“Mum, Dad!” called Amelie.  “The waves are eating my sandcastle.”
“That’s the tide coming in, Amelie,” replied Dad.
“But I don’t want the tide to wash away my sandcastle,” said Amelie.  “I’ll forget what it looked like.”
“Take a photo,” suggested Dad.  “Then you’ll have the memory of your sandcastle forever.”

Amelie quickly grabbed the camera and clicked away.

Now, every time Amelie visits the beach she takes photos of her sand sculptures before the tide can gobble them up.

Rachel Bradbury lives in Redcliffe, Queensland and enjoys writing children's stories and short stories.  She blogs at Rachel's Book Nook.

KBR Short Stories are a way to get your work ‘out there’—and to delight our KBR readers. Stories are set to a monthly theme and entries are due in the 25th of each month. Find out more here.

Thursday, 30 October 2014

Event: Express Yourself: Romance Was Born for Kids Exhibition

Take a magical journey with Australian fashion designers Anna Plunkett and Luke Sales of Sydney-based fashion house, Romance Was Born. Express Yourself: Romance Was Born for Kids is a free interactive art exhibition for children, at the National Gallery of Victoria. 

From the moment you step through the door, there’s a feast of vibrant colour, intense creativity and an overload of inspiration.  Children will be dazzled by the colours of the rainbow, the Australian bush and imaginary of long ago. 

Each area is cleverly designed to stimulate the senses and encourage creativity, with unique displays inspired by childhood memories and well known Australian children’s literature.

Review: Terry Denton's Bumper Book of the Universe

I have to say: activity books have certainly changed since I was a kid. I can hardly believe how cool they are now, and you know an activity book is particularly tempting when even full-blown adults are snatching up pencils and getting busy with it.

Such was my experience with Terry Denton's latest.

Kids love all things space-related, and this fabulous (yes, it's 'bumper'!) tome takes them on a supersonic journey to the stars, with drawing and imagination prompts, codes, quizzes, mazes, puzzles, seek-and-find and lots of cosmic facts.

Featuring the classic illustrations Terry is renowned for, a whopping 304 pages will have the kids busy well into January, so make sure you snaffle a copy for the Christmas stocking.

Title: Terry Denton's Bumper Book of the Universe
Author/Illustrator: Terry Denton
Publisher: Puffin, $16.99 RRP
Publication Date: 22 October 2014
Format: Paperback
ISBN: 9780143308003
For ages: 5 - 11
Type: Activity Book

Review: Express Yourself! An Activity Book for Kids

What happens when fashion and creativity come together?

Enter the world of Romance Was Born and get ready to express yourself with this new activity book for kids.

This beautifully presented and visually stimulating book inspires children of all ages to use their imaginations, be creative and have fun! Full of vibrant colour, creative patterns and plenty of inspiration, it is jam-packed with opportunity to draw and create.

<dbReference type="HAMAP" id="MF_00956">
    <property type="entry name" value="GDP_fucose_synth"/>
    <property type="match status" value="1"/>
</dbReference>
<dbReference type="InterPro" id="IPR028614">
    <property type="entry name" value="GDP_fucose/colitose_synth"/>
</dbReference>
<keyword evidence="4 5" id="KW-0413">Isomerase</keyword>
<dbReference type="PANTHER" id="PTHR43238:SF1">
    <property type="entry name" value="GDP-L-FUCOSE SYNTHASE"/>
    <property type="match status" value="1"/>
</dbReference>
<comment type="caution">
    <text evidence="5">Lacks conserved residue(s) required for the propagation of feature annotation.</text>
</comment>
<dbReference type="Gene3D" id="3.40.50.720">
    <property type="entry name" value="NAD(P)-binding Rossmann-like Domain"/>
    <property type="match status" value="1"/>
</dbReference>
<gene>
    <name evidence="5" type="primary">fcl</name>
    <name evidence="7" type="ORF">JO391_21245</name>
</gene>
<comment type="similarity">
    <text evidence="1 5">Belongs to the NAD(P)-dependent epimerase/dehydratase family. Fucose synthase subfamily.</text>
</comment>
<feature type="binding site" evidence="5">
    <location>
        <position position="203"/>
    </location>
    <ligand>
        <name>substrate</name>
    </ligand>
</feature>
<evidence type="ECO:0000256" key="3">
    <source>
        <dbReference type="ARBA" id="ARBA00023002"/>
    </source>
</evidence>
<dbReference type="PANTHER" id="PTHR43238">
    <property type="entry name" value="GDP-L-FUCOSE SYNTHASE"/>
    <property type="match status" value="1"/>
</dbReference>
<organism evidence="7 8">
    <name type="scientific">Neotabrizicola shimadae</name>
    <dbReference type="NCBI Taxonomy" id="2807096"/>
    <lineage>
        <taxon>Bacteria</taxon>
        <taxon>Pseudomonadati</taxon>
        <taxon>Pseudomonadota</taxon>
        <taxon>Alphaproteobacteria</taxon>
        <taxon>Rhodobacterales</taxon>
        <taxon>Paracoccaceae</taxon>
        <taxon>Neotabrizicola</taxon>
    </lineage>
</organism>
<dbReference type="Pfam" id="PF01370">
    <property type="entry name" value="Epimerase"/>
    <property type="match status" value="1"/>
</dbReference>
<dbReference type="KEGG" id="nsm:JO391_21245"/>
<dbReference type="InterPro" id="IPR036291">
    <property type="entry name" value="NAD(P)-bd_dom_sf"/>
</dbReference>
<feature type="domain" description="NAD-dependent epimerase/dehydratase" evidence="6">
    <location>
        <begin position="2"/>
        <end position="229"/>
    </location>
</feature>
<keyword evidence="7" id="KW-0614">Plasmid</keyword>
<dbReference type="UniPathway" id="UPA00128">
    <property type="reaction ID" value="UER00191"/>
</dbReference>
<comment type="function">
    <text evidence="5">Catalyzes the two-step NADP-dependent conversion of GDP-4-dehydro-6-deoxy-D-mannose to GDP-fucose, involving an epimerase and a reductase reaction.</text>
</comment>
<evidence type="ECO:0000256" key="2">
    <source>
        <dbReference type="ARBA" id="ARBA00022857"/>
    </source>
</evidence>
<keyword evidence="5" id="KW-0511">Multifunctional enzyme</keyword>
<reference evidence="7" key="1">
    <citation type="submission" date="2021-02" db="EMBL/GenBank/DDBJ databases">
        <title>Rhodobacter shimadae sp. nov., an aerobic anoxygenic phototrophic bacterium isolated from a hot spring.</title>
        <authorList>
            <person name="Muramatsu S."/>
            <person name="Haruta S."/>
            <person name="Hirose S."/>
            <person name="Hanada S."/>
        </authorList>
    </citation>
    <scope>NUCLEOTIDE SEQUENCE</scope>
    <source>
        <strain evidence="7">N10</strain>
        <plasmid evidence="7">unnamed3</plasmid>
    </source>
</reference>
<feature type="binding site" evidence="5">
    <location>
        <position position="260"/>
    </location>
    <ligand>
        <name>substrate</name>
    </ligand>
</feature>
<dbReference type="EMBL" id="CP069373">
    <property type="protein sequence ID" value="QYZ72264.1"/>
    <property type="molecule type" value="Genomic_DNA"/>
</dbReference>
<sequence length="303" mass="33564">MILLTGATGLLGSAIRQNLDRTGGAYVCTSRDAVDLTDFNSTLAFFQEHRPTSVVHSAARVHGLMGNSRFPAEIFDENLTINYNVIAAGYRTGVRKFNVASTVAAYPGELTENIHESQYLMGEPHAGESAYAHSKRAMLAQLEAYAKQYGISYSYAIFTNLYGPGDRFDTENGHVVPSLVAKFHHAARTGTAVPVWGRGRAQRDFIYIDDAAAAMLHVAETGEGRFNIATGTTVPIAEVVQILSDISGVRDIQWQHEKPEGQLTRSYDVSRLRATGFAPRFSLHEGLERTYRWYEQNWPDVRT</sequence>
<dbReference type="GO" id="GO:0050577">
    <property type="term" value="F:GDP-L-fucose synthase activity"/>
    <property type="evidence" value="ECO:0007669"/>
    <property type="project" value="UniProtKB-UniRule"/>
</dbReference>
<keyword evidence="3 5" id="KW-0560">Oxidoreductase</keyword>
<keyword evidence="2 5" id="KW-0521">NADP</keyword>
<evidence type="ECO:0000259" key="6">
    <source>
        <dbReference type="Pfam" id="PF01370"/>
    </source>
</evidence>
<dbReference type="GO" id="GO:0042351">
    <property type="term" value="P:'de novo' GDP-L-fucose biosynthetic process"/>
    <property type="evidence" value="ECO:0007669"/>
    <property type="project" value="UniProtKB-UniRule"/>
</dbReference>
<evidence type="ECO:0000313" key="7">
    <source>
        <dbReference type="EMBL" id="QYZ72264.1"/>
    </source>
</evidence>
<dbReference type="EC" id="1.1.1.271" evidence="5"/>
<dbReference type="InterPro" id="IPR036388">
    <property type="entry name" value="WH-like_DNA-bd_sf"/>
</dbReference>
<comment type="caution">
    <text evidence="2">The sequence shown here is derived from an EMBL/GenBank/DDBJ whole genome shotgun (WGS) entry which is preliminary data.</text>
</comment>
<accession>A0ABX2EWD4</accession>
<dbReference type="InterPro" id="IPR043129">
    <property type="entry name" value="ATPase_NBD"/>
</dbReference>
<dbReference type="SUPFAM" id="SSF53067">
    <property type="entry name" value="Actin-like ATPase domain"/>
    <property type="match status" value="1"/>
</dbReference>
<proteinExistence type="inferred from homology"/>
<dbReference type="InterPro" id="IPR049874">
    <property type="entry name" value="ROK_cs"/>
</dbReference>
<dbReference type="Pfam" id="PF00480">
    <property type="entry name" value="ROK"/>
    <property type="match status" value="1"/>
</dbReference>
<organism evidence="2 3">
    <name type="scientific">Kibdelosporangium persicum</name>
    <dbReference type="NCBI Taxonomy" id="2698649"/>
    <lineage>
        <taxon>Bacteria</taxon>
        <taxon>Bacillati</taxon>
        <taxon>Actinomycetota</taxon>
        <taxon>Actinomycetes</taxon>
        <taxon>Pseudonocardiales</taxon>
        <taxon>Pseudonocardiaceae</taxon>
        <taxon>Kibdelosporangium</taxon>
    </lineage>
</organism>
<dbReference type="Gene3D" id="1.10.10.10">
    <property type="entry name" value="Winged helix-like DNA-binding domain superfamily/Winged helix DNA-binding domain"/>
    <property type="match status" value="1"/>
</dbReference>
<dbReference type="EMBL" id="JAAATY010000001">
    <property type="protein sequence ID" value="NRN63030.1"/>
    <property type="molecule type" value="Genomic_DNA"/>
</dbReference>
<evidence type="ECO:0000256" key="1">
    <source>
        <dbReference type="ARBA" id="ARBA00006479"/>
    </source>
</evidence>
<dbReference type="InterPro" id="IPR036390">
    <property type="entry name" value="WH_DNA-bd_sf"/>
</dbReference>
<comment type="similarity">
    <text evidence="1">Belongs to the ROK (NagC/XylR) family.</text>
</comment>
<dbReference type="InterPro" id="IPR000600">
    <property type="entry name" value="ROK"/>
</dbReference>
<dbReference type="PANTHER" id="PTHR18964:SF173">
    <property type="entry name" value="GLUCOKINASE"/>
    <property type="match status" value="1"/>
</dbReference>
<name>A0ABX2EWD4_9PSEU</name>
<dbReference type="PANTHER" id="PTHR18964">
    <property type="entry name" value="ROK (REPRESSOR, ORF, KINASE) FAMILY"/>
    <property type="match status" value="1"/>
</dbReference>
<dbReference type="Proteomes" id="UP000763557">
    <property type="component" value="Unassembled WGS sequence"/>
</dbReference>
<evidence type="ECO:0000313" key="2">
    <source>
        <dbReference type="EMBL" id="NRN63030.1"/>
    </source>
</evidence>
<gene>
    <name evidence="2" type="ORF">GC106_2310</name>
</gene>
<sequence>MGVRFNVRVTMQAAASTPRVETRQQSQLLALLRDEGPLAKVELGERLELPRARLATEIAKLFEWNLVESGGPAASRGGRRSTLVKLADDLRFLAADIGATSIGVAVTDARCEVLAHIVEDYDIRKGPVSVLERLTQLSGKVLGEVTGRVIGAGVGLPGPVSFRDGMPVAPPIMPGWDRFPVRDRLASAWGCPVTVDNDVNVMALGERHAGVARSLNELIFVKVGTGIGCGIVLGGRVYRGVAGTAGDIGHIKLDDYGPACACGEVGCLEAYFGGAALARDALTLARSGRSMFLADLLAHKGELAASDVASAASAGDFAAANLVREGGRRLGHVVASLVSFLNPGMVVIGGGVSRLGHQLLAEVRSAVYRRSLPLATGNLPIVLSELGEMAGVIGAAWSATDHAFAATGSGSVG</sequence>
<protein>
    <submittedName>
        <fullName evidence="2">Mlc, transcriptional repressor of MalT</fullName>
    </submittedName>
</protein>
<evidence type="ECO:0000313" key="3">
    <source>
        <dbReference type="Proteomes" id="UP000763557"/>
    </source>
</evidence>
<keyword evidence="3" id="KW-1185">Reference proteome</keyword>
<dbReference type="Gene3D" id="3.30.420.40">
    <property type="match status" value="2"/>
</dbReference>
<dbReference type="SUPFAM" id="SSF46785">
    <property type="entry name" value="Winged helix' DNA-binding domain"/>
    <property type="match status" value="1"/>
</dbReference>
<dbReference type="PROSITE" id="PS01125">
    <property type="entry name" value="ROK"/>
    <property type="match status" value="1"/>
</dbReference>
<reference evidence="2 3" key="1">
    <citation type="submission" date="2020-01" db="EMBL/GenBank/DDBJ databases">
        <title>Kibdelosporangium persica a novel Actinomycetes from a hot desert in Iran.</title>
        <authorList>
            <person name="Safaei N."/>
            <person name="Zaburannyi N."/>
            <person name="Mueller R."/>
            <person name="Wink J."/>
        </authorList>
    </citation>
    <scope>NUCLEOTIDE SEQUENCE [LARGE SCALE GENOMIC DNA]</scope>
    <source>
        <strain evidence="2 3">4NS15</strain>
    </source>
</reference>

You will get to know Australian fashion designers Anna Plunkett and Luke Sales, of Romance Was Born, and find out where their ideas come from as they experiment with designs and materials to create spectacular outfits. Children will discover their own inner fashion designer as they weave their way through this book to create their very own garments through hands-on activities based on the Romance Was Born collections.

Wednesday, 29 October 2014

Review: Big Art Small Art

The front page of this book had mesmerised. And if it had my brain mesmerised, imagine what a five-year-old's brain would do.

Big Art Small Art is a fascinating compilation of artworks from around the world, tucked into a grand format book with content of even grander proportions.

Tuesday, 28 October 2014

Review: Jessica's Box - Cerebral Palsy Alliance edition

Jessica brings a large cardboard box along on her first day at her new school. Inside is a surprise that she is sure will impress the other children.

Unfortunately, the other students don’t think Jessica’s teddy bear is all that impressive. On the next day, they love the cupcakes Jessica brings inside the box, but as soon as the cupcakes are gone, the children wander away. What will Jessica do next to help her find her fit in and make friends?

This award-winning book by Australian author/illustrator Peter Carnavas has such a wonderful message for young readers about self-worth, friendship, including others and making newcomers feel welcome. The impact of this message is even more meaningful in this special Cerebral Palsy Alliance edition, where the illustration has been reworked to include one extra detail – Jessica is now in a wheelchair.

Review: Orion and the Dark

Orion is scared of a lot of things. The world is full of scary, you see, but the most scary thing of all, according to Orion, is ... the DARK.